In a bid to curb a potentially radicalizing foreign influence on its Muslim residents, German lawmakers are considering a new “mosque tax,” intended to make Muslim communities self-reliant and under more control.
Many German mosques are sponsored and are de-facto controlled from abroad, leaving local authorities in the dark about what happens inside. Now, several MPs have come up with an idea that they call a “solution” for a problem that has become increasingly unnerving for Berlin in recent years.
The MPs’ proposal involves the introduction of a special tax to be paid by all practicing Muslims in Germany, which would then be redistributed by the state among all officially registered Islamic religious institutions. A similar tax already exists in Germany and some other European countries for Catholic and Evangelical Christians.
The initiative is aimed at helping “Islam in Germany free itself from the influence of foreign states and get a stronger domestic orientation,”Thorsten Frei, the deputy head of Chancellor Angela Merkel’s Christian Democratic Union (CDU) faction in the German Parliament, said, calling the proposed tax “an important step in that direction.”
Frei’s idea immediately received support from other members of the ruling Grand Coalition. “Independent financing” would make the communities congregating in mosques in Germany more “transparent,”Michael Frieser, a legal expert and a member of the Bavarian Christian Social Union – a long-time CDU ally, said. A prominent member of the Social Democratic Party, Burkhard Lischka, called the suggestion “worthy of discussion.”
Other suggestions voiced by MPs include legally obliging the imams preaching in Germany to upload their sermons on the internet uncut. “The mosques must be open and transparent,” said Frieser.
However, any potential legislation on that matter has a long way to go before it could be implemented. Any draft bill should be first discussed with the German states as it falls within their jurisdiction, Lischka explained. So far, no detailed account of the future legislation has been presented.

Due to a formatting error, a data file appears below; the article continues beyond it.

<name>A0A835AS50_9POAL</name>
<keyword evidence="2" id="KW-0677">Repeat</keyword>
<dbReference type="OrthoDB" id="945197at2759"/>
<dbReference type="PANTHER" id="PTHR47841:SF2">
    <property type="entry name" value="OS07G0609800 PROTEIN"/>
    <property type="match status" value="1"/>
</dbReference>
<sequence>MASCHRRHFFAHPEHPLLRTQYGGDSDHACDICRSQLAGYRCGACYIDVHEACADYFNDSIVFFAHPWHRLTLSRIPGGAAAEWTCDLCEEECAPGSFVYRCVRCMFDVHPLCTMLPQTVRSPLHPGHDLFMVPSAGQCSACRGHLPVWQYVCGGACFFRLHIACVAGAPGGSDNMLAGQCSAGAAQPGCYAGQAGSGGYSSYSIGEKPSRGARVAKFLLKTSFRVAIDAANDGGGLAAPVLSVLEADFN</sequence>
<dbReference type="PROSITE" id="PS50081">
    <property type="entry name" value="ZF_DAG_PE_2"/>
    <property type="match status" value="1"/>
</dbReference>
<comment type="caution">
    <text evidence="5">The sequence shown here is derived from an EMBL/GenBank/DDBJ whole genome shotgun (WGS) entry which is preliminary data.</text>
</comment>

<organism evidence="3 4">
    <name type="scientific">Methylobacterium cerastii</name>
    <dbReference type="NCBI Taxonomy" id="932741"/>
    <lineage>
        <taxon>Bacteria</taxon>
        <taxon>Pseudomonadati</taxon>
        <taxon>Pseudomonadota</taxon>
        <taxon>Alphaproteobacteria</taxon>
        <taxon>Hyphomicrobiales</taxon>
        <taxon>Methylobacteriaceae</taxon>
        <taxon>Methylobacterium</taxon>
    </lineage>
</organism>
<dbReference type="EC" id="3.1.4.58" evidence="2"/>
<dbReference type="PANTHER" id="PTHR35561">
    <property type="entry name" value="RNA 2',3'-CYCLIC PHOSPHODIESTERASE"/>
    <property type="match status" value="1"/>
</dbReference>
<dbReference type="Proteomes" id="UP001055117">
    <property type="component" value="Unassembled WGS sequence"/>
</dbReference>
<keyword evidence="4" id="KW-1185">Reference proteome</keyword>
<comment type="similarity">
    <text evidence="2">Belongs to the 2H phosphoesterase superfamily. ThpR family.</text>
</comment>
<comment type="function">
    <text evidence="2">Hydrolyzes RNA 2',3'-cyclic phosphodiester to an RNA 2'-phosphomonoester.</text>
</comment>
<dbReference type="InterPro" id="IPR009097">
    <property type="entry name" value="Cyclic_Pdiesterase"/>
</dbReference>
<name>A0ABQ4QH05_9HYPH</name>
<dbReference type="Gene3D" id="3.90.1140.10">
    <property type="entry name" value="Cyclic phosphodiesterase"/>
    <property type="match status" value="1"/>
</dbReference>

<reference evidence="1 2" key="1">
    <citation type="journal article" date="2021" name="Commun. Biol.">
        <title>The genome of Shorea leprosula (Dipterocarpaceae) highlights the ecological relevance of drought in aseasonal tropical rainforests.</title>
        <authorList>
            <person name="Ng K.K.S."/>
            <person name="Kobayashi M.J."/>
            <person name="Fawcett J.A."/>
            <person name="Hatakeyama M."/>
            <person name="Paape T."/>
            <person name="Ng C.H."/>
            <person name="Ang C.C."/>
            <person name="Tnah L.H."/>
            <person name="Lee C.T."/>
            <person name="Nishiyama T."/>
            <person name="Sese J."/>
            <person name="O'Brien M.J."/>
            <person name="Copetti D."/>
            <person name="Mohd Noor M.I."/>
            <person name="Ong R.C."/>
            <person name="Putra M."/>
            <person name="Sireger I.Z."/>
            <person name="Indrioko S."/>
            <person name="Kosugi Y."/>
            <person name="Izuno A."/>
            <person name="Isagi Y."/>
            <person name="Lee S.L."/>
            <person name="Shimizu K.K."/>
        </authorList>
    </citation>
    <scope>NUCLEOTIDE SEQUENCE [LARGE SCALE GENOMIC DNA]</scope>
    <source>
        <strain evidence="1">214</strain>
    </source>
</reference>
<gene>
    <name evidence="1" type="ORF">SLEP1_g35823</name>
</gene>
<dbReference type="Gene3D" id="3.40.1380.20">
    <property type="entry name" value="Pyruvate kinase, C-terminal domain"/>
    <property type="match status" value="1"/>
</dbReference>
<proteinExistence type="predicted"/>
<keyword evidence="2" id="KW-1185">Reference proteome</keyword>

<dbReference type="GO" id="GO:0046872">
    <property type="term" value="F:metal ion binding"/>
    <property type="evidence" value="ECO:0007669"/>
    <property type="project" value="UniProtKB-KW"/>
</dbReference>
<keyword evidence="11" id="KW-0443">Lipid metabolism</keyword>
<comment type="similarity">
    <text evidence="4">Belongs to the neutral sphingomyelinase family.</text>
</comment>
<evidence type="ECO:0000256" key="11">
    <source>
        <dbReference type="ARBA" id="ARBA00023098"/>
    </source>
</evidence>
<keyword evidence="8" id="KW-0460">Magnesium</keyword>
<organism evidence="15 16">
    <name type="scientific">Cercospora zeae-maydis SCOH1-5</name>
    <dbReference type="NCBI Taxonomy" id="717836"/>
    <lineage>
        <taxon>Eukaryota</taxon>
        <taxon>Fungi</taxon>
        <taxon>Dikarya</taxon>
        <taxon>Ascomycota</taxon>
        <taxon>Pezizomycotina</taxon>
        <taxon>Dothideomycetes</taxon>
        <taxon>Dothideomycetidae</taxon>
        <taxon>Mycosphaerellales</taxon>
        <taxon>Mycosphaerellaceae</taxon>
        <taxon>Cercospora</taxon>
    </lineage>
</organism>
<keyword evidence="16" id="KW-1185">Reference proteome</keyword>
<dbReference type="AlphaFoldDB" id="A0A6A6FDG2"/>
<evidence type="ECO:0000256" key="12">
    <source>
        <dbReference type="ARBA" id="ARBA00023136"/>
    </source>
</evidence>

Still, the idea also seemingly received backing from the Interior Ministry, which said “it can be a solution.” However, the ministry also said that the initiative would mostly rely on grassroots support from the Muslim communities themselves as it would still require a great deal of self-organization on their part.
The German Muslim community has so far remained conspicuously tight-lipped about the initiative. An outspoken unorthodox female preacher, Seyran Ates, founder of the first “liberal” mosque in Berlin, has been the only one to comment on the initiative so far. Ates backed the proposal by saying that “in the future everything that the community needs could be paid-for by its members themselves.”
For now, most Muslim religious institutions in Germany rely on foreign aid in some form. The Turkish-Islamic Union for Religious Affairs (DITIB), directly controlled by Ankara, is considered to be one of the largest organizations contributing to German mosques as it exerts influence over 896 Muslim communities across the country. Turkish President Recep Tayyip Erdogan personally opened one of the newly built mosques in the German city of Cologne during his visit in September.
DITIB might be one of the most influential Muslim organizations in Germany but the authorities are apparently more concerned about some other forces, which also seek to gain influence over German Muslims and which are much more radical. In 2017, German security forces warned that extremists from the Muslim Brotherhood –a radical Salafist organization established in 1928– were seeking to gain a “monopoly” over mosques in the eastern German state of Saxony and were even planning to “establish Sharia law in Germany.”
Earlier reports in the German media also suggested that Islamic religious groups from Gulf States such as Kuwait, Qatar and Saudi Arabia are supporting the radical Salafist movement in Germany with the suspected approval of their governments. The activities of the foreign-funded Islamic NGOs have caught the attention of the German authorities following the 2015 refugee crisis, as Berlin grew increasingly concerned that their actions would lead to further radicalization of German Muslims as well as refugees, who arrived there in large numbers.
The German domestic intelligence service, the BfV, has also warned that the Salafist movement became one of the most rapidly growing extremist groups in Germany. In late 2017, the then-head of the agency, Hans-Georg Maassen, said that there is now a record number of Islamists in Germany, putting their number at roughly 11,000.
In January 2018, a report by the BfV said that the number of Islamists in Berlin has more than doubled since 2011 and is steadily rising as 100 new followers joined local Salafist groups since the spring of 2017.